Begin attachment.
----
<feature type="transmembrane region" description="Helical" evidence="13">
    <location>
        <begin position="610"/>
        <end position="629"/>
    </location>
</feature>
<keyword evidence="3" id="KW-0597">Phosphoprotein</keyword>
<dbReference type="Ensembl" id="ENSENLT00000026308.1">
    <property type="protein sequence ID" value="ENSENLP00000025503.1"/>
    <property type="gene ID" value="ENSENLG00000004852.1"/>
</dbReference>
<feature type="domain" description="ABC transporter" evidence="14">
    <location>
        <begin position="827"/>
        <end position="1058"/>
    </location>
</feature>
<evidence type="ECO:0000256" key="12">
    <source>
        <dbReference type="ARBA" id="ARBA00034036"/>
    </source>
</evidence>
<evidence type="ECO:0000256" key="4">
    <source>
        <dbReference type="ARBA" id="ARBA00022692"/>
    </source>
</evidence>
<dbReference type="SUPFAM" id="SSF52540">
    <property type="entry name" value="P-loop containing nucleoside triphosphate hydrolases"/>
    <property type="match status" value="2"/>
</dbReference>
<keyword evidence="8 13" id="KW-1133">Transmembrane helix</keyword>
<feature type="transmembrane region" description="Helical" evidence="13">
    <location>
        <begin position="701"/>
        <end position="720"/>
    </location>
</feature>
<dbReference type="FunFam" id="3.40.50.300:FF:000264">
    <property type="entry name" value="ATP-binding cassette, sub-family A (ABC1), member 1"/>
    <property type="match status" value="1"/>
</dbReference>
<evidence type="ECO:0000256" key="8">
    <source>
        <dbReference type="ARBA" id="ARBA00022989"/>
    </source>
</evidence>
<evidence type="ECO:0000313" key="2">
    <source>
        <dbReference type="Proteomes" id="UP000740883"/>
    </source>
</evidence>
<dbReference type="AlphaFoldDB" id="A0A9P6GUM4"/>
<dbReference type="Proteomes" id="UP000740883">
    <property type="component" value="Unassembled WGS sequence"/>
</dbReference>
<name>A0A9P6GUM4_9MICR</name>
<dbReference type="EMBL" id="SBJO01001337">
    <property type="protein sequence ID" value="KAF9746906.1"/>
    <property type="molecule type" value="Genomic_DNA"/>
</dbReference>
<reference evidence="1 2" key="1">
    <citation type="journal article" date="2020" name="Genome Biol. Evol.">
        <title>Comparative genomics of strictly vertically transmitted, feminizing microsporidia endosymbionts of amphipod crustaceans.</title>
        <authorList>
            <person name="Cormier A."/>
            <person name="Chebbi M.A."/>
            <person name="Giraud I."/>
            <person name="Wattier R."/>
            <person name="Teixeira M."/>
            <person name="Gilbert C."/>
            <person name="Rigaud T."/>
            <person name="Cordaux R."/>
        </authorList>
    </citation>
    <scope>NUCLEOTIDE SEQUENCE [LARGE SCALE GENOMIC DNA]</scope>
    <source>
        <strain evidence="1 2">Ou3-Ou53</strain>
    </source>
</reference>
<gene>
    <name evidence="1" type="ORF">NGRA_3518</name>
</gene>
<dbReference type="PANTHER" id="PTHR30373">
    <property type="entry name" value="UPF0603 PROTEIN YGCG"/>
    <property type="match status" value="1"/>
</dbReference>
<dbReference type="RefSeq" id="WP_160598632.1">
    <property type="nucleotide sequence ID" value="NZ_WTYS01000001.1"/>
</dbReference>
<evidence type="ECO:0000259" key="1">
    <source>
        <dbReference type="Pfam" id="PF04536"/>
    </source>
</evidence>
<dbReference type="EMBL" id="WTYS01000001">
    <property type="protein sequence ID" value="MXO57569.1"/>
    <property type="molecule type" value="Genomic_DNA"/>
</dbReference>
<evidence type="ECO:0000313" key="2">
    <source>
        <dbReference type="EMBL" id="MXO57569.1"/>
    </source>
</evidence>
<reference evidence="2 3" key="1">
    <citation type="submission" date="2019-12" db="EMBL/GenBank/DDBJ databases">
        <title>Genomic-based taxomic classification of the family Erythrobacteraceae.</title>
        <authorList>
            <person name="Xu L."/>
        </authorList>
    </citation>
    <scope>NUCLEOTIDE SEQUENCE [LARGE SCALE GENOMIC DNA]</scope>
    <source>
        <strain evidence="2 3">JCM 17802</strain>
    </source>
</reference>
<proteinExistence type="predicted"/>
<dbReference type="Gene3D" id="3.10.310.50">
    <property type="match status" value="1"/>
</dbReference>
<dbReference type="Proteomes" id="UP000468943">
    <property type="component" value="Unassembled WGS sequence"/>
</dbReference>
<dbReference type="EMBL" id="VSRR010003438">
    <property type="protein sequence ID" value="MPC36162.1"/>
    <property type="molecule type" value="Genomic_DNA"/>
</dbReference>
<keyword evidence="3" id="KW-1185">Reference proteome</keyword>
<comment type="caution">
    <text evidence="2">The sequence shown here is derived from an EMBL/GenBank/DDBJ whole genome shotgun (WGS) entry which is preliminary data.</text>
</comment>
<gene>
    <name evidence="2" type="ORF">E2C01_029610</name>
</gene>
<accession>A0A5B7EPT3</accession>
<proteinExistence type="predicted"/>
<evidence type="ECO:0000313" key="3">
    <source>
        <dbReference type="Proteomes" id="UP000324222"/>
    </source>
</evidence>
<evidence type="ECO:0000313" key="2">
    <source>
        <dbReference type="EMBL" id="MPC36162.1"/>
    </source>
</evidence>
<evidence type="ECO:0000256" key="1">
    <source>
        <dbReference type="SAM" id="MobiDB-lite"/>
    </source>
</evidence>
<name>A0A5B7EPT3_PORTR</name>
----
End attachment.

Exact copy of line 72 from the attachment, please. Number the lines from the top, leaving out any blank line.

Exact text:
            <person name="Rigaud T."/>